Holy Saviour Parish Mass and Confession Schedule
Weekdays: 7:30 a.m.
Saturdays: 9:00 a.m. & 5:15 p.m. (Vigil Mass for Sunday)
Sundays: 7:30 a.m., 9:30 a.m. 11:30 a.m.
Vigil of Holy Days: 7:00 p.m.
Holy Days: 7:30 a.m., 12:15 p.m.
Civil Holidays: 9:00 a.m
Saturdays: 8:30 - 9:00 AM, 4:00 - 5:00 PM
At Our Lady of Mount Carmel Mission Church
Masses on the First Sunday of the month from October until May at 10AM
11:30AM Traditional Latin Mass celebrated EVERY SUNDAY, including summer.
New Translation of the Holy Mass went into effect on First Sunday of Advent, November 27, 2011
Here is a brief explanation that may help you to continue to use this translation well and prayerfully:
In the earliest centuries of the Church, Latin was established as the universal language of the Liturgy of what we call the Western or Latin Church. There are several reasons why the Liturgy came to make use of Latin and why the Church retained its use in the Liturgy for approximately 1800 years, or 90% of its existence up until this time.
- Since Latin was the language of the Roman Empire, unifying many different peoples, the Church sought that same unity in worshipping in the same language throughout the world.
- Latin was retained after the fall of the Roman Empire because, not being a spoken language anymore, the meanings of its words were not subject to constant change.
- Latin is a language which is able to clearly express ideas in a noble and dignified way, making it appropriate for the language of worship, in which men and women give God the adoration that is His due.
- The proper use of language is a guarantee of the purity of the Faith, taking into account an ancient maxim: “Lex orandi, lex credendi,” which means The law of praying is the law of belief. How we express our faith in the Liturgy can either maintain its purity or dilute the truths of the Faith.
Many think that the Second Vatican Council (1962-1965) “did away with Latin.” It may be surprising to note the following, taken from the Constitution on the Sacred Liturgy of that same Council: “The use of the Latin language, with due respect to particular law, is to be preserved in the Latin rite” (article 36). The Council did permit the introduction of the vernacular, or local language, for some parts of the Mass. With the forming of a committee to oversee this introduction after the Council, Pope Paul VI eventually authorized the use of the vernacular for the entire Mass, and also introduced a new Liturgy of the Mass.
Up until this time, there certainly had been unofficial translations of the prayers of the Mass. Many will remember the excellent hand Missals that were published, often containing the Latin and English texts side by side, so that the faithful could follow the prayers of the Mass. However, while these translations for private use had to be approved by the local Bishop, they were not meant for actual public use in the celebration of Mass. With a new Mass text and the introduction of the vernacular, the challenge of translating the Latin texts into local languages was given to national conferences of Bishops. It is at this point that we find something which gives us the key to the translations used up until now, and the reason for their replacement.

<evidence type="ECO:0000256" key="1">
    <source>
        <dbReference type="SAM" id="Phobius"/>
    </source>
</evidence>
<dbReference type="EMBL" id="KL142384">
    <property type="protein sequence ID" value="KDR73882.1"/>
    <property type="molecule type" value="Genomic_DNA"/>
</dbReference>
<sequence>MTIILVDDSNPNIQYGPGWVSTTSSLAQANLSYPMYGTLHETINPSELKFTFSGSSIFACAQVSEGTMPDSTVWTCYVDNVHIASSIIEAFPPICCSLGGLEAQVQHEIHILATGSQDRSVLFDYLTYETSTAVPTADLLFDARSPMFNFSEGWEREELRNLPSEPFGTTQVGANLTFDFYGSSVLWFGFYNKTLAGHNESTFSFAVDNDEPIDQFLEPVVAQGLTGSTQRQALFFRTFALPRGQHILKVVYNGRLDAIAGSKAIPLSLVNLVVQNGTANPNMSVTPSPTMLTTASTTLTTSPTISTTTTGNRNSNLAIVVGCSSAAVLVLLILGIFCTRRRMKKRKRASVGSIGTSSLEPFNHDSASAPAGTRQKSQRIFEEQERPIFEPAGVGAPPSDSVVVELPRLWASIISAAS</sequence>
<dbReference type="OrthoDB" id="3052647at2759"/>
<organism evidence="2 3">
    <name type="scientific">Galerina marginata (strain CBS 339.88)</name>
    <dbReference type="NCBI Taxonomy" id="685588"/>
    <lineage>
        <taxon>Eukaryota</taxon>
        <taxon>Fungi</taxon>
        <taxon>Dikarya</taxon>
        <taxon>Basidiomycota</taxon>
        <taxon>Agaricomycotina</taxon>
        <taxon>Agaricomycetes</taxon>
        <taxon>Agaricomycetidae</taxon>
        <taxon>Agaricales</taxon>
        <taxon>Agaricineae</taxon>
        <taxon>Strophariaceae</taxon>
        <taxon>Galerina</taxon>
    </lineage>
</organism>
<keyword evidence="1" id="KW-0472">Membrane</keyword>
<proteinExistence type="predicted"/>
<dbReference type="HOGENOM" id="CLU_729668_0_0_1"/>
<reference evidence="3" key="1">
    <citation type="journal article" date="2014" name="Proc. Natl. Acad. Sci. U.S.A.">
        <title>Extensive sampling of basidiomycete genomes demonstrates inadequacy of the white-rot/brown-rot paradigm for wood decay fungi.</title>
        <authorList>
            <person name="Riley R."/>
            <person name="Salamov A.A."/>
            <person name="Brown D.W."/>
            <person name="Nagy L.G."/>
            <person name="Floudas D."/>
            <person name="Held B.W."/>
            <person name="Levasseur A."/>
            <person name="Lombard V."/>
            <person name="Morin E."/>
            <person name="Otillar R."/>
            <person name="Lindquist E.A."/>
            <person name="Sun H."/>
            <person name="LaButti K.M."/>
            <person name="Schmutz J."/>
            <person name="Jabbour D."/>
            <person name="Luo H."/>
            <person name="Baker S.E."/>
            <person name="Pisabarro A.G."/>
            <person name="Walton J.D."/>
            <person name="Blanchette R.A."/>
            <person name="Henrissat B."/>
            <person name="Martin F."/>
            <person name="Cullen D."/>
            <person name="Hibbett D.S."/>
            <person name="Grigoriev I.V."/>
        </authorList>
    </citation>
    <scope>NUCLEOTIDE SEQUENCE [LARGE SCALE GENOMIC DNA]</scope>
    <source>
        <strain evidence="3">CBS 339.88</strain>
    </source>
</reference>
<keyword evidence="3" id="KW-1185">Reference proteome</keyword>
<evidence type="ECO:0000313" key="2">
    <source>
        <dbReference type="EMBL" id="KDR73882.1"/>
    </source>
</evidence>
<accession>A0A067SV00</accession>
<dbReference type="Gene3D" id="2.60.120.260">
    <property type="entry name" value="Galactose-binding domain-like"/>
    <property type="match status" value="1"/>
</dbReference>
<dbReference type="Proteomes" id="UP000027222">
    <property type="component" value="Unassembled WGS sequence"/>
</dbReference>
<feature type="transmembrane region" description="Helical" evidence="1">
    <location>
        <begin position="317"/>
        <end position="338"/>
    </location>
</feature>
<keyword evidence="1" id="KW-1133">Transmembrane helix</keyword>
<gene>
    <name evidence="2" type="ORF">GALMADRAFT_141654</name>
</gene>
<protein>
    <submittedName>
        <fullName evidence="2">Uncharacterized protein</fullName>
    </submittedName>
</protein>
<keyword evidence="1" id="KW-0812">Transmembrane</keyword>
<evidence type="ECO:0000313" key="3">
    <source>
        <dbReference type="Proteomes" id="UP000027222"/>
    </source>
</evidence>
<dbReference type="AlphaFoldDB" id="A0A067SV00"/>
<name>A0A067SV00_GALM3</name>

In the directives given for translations, a Roman document said that the Latin prayers could be translated using the concept of what was called “dynamic equivalency.” This means that the words did not have to be translated literally from the Latin, but that the idea could be expressed using current forms of expression. Considering that we are speaking here about the year 1970 or so, it seems now that this was an unfortunate directive given at an unfortunate time. For instance, if we were held to the fashions or expressions of 1970 today, we would all be wearing polyester suits and Nehru jackets, having all our rooms paneled and saying things like “groovy” and “far out!”
During the last forty years or so, the Holy See and many liturgists and Bishops have become concerned with the fact that the translations made in 1970 were perhaps hastily done and did not express the prayers of the Liturgy in the noble manner that should accompany them. This resulted in the Holy See issuing directives a number of years ago, which stated, that new translations were to be prepared in which the literal meaning of the original Latin was to be more clearly expressed and a more noble or elevated style was to be used. A Roman Commission was formed, of which our own Cardinal Rigali has been a member, to oversee this work. It is the fruit of these labors that was presented to the Holy See and approved. This is what we experienced on the First Sunday of Advent and continue to experience and learn from.
We have purchased cards for the pews to assist you in the first months of these changes with the new responses printed on them.